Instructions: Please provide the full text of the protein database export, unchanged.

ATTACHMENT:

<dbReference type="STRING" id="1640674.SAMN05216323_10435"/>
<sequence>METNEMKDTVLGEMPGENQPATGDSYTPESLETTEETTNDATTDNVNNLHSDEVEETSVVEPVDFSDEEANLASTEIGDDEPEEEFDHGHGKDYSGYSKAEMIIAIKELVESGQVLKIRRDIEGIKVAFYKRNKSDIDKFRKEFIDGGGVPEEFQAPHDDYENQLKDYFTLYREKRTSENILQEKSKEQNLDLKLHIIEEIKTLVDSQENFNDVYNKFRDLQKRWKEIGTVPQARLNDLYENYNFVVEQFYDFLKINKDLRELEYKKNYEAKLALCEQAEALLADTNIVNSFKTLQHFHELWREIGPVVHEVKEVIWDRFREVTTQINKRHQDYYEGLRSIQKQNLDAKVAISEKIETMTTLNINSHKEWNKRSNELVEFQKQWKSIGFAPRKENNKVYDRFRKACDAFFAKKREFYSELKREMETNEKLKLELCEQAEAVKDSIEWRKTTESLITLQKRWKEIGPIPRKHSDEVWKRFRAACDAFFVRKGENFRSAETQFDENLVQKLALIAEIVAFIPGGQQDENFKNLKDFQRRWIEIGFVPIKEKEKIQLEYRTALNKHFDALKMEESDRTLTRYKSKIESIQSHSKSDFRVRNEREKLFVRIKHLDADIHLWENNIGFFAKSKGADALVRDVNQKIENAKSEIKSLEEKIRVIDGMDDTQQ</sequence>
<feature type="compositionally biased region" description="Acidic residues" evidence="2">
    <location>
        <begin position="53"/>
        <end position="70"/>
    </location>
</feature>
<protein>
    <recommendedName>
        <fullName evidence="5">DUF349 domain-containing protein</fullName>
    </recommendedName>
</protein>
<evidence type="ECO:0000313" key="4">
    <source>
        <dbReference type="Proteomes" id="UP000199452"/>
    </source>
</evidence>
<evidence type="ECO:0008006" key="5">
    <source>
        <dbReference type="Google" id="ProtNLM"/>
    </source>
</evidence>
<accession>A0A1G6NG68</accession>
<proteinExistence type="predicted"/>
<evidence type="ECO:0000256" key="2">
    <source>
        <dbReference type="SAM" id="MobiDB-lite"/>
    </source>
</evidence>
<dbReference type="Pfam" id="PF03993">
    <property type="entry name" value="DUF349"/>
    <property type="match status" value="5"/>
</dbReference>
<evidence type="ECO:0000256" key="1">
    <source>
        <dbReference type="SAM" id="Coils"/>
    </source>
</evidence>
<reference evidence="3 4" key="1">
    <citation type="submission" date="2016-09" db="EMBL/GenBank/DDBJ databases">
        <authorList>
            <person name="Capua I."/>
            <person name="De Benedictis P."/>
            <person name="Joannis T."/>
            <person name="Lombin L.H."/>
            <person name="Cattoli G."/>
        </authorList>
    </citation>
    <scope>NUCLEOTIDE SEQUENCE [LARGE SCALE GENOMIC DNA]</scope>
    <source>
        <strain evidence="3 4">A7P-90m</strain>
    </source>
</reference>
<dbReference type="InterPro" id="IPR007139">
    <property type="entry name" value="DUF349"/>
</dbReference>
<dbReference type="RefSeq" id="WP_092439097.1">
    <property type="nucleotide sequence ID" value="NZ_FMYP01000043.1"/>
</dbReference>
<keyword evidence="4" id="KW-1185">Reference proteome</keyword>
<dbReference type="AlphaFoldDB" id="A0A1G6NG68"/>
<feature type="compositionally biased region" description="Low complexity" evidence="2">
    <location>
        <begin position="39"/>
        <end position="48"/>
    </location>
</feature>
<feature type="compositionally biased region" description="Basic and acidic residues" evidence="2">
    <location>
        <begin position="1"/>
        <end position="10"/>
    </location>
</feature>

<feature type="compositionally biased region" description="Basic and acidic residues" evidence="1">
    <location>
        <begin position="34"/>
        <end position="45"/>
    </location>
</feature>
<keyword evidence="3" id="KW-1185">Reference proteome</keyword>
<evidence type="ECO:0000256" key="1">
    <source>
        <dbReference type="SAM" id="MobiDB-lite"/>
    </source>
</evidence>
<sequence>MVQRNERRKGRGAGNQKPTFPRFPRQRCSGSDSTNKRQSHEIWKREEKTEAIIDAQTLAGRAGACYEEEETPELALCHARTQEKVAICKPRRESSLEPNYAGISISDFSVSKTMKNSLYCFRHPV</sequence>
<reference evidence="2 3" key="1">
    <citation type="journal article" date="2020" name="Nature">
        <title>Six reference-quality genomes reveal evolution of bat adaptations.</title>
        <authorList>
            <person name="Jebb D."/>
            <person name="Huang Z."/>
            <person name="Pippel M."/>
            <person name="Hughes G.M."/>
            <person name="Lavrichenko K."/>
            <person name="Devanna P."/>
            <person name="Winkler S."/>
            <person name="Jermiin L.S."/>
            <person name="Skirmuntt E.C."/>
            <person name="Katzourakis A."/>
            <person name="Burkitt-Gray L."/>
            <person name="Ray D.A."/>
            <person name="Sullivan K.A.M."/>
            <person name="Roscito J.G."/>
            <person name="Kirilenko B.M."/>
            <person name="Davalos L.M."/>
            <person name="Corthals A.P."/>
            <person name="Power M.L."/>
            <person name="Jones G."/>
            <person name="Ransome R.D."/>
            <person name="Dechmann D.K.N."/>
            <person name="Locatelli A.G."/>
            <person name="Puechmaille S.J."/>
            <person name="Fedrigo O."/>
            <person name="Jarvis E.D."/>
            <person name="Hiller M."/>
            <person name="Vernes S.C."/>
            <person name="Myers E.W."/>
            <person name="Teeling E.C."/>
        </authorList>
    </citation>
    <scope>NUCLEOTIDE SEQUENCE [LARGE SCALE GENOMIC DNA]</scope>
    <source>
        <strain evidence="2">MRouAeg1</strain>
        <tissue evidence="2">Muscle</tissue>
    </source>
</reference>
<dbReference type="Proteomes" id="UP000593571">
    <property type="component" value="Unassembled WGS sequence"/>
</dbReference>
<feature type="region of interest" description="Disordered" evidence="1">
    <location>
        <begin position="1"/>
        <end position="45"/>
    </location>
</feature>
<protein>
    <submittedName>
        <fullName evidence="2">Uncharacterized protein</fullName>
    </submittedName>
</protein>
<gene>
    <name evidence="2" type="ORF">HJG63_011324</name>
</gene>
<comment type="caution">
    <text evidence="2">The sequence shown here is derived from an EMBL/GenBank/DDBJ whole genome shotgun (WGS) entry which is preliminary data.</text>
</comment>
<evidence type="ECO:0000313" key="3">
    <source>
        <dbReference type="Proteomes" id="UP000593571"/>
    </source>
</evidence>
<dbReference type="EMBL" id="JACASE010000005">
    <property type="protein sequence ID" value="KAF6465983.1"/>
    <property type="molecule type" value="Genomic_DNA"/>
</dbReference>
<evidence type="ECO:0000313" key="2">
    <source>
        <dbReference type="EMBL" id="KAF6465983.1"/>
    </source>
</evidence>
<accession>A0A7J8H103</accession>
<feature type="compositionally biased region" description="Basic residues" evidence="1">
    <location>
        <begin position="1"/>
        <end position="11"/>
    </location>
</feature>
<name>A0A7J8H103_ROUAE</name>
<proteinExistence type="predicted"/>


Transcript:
<dbReference type="STRING" id="1640674.SAMN05216323_10435"/>
<sequence>METNEMKDTVLGEMPGENQPATGDSYTPESLETTEETTNDATTDNVNNLHSDEVEETSVVEPVDFSDEEANLASTEIGDDEPEEEFDHGHGKDYSGYSKAEMIIAIKELVESGQVLKIRRDIEGIKVAFYKRNKSDIDKFRKEFIDGGGVPEEFQAPHDDYENQLKDYFTLYREKRTSENILQEKSKEQNLDLKLHIIEEIKTLVDSQENFNDVYNKFRDLQKRWKEIGTVPQARLNDLYENYNFVVEQFYDFLKINKDLRELEYKKNYEAKLALCEQAEALLADTNIVNSFKTLQHFHELWREIGPVVHEVKEVIWDRFREVTTQINKRHQDYYEGLRSIQKQNLDAKVAISEKIETMTTLNINSHKEWNKRSNELVEFQKQWKSIGFAPRKENNKVYDRFRKACDAFFAKKREFYSELKREMETNEKLKLELCEQAEAVKDSIEWRKTTESLITLQKRWKEIGPIPRKHSDEVWKRFRAACDAFFVRKGENFRSAETQFDENLVQKLALIAEIVAFIPGGQQDENFKNLKDFQRRWIEIGFVPIKEKEKIQLEYRTALNKHFDALKMEESDRTLTRYKSKIESIQSHSKSDFRVRNEREKLFVRIKHLDADIHLWENNIGFFAKSKGADALVRDVNQKIENAKSEIKSLEEKIRVIDGMDDTQQ</sequence>
<feature type="compositionally biased region" description="Acidic residues" evidence="2">
    <location>
        <begin position="53"/>
        <end position="70"/>
    </location>
</feature>
<protein>
    <recommendedName>
        <fullName evidence="5">DUF349 domain-containing protein</fullName>
    </recommendedName>
</protein>
<evidence type="ECO:0000313" key="4">
    <source>
        <dbReference type="Proteomes" id="UP000199452"/>
    </source>
</evidence>
<evidence type="ECO:0008006" key="5">
    <source>
        <dbReference type="Google" id="ProtNLM"/>
    </source>
</evidence>
<accession>A0A1G6NG68</accession>
<proteinExistence type="predicted"/>
<evidence type="ECO:0000256" key="2">
    <source>
        <dbReference type="SAM" id="MobiDB-lite"/>
    </source>
</evidence>
<dbReference type="Pfam" id="PF03993">
    <property type="entry name" value="DUF349"/>
    <property type="match status" value="5"/>
</dbReference>
<evidence type="ECO:0000256" key="1">
    <source>
        <dbReference type="SAM" id="Coils"/>
    </source>
</evidence>
<reference evidence="3 4" key="1">
    <citation type="submission" date="2016-09" db="EMBL/GenBank/DDBJ databases">
        <authorList>
            <person name="Capua I."/>
            <person name="De Benedictis P."/>
            <person name="Joannis T."/>
            <person name="Lombin L.H."/>
            <person name="Cattoli G."/>
        </authorList>
    </citation>
    <scope>NUCLEOTIDE SEQUENCE [LARGE SCALE GENOMIC DNA]</scope>
    <source>
        <strain evidence="3 4">A7P-90m</strain>
    </source>
</reference>
<dbReference type="InterPro" id="IPR007139">
    <property type="entry name" value="DUF349"/>
</dbReference>
<dbReference type="RefSeq" id="WP_092439097.1">
    <property type="nucleotide sequence ID" value="NZ_FMYP01000043.1"/>
</dbReference>
<keyword evidence="4" id="KW-1185">Reference proteome</keyword>
<dbReference type="AlphaFoldDB" id="A0A1G6NG68"/>
<feature type="compositionally biased region" description="Low complexity" evidence="2">
    <location>
        <begin position="39"/>
        <end position="48"/>
    </location>
</feature>
<feature type="compositionally biased region" description="Basic and acidic residues" evidence="2">
    <location>
        <begin position="1"/>
        <end position="10"/>
    </location>
</feature>

<feature type="compositionally biased region" description="Basic and acidic residues" evidence="1">
    <location>
        <begin position="34"/>
        <end position="45"/>
    </location>
</feature>
<keyword evidence="3" id="KW-1185">Reference proteome</keyword>
<evidence type="ECO:0000256" key="1">
    <source>
        <dbReference type="SAM" id="MobiDB-lite"/>
    </source>
</evidence>
<sequence>MVQRNERRKGRGAGNQKPTFPRFPRQRCSGSDSTNKRQSHEIWKREEKTEAIIDAQTLAGRAGACYEEEETPELALCHARTQEKVAICKPRRESSLEPNYAGISISDFSVSKTMKNSLYCFRHPV</sequence>
<reference evidence="2 3" key="1">
    <citation type="journal article" date="2020" name="Nature">
        <title>Six reference-quality genomes reveal evolution of bat adaptations.</title>
        <authorList>
            <person name="Jebb D."/>
            <person name="Huang Z."/>
            <person name="Pippel M."/>
            <person name="Hughes G.M."/>
            <person name="Lavrichenko K."/>
            <person name="Devanna P."/>
            <person name="Winkler S."/>
            <person name="Jermiin L.S."/>
            <person name="Skirmuntt E.C."/>
            <person name="Katzourakis A."/>
            <person name="Burkitt-Gray L."/>
            <person name="Ray D.A."/>
            <person name="Sullivan K.A.M."/>
            <person name="Roscito J.G."/>
            <person name="Kirilenko B.M."/>
            <person name="Davalos L.M."/>
            <person name="Corthals A.P."/>
            <person name="Power M.L."/>
            <person name="Jones G."/>
            <person name="Ransome R.D."/>
            <person name="Dechmann D.K.N."/>
            <person name="Locatelli A.G."/>
            <person name="Puechmaille S.J."/>
            <person name="Fedrigo O."/>
            <person name="Jarvis E.D."/>
            <person name="Hiller M."/>
            <person name="Vernes S.C."/>
            <person name="Myers E.W."/>
            <person name="Teeling E.C."/>
        </authorList>
    </citation>
    <scope>NUCLEOTIDE SEQUENCE [LARGE SCALE GENOMIC DNA]</scope>
    <source>
        <strain evidence="2">MRouAeg1</strain>
        <tissue evidence="2">Muscle</tissue>
    </source>
</reference>
<dbReference type="Proteomes" id="UP000593571">
    <property type="component" value="Unassembled WGS sequence"/>
</dbReference>
<feature type="region of interest" description="Disordered" evidence="1">
    <location>
        <begin position="1"/>
        <end position="45"/>
    </location>
</feature>
<protein>
    <submittedName>
        <fullName evidence="2">Uncharacterized protein</fullName>
    </submittedName>
</protein>
<gene>
    <name evidence="2" type="ORF">HJG63_011324</name>
</gene>
<comment type="caution">
    <text evidence="2">The sequence shown here is derived from an EMBL/GenBank/DDBJ whole genome shotgun (WGS) entry which is preliminary data.</text>
</comment>
<evidence type="ECO:0000313" key="3">
    <source>
        <dbReference type="Proteomes" id="UP000593571"/>
    </source>
</evidence>
<dbReference type="EMBL" id="JACASE010000005">
    <property type="protein sequence ID" value="KAF6465983.1"/>
    <property type="molecule type" value="Genomic_DNA"/>
</dbReference>
<evidence type="ECO:0000313" key="2">
    <source>
        <dbReference type="EMBL" id="KAF6465983.1"/>
    </source>
</evidence>
<accession>A0A7J8H103</accession>
<feature type="compositionally biased region" description="Basic residues" evidence="1">
    <location>
        <begin position="1"/>
        <end position="11"/>
    </location>
</feature>
<name>A0A7J8H103_ROUAE</name>
<proteinExistence type="predicted"/>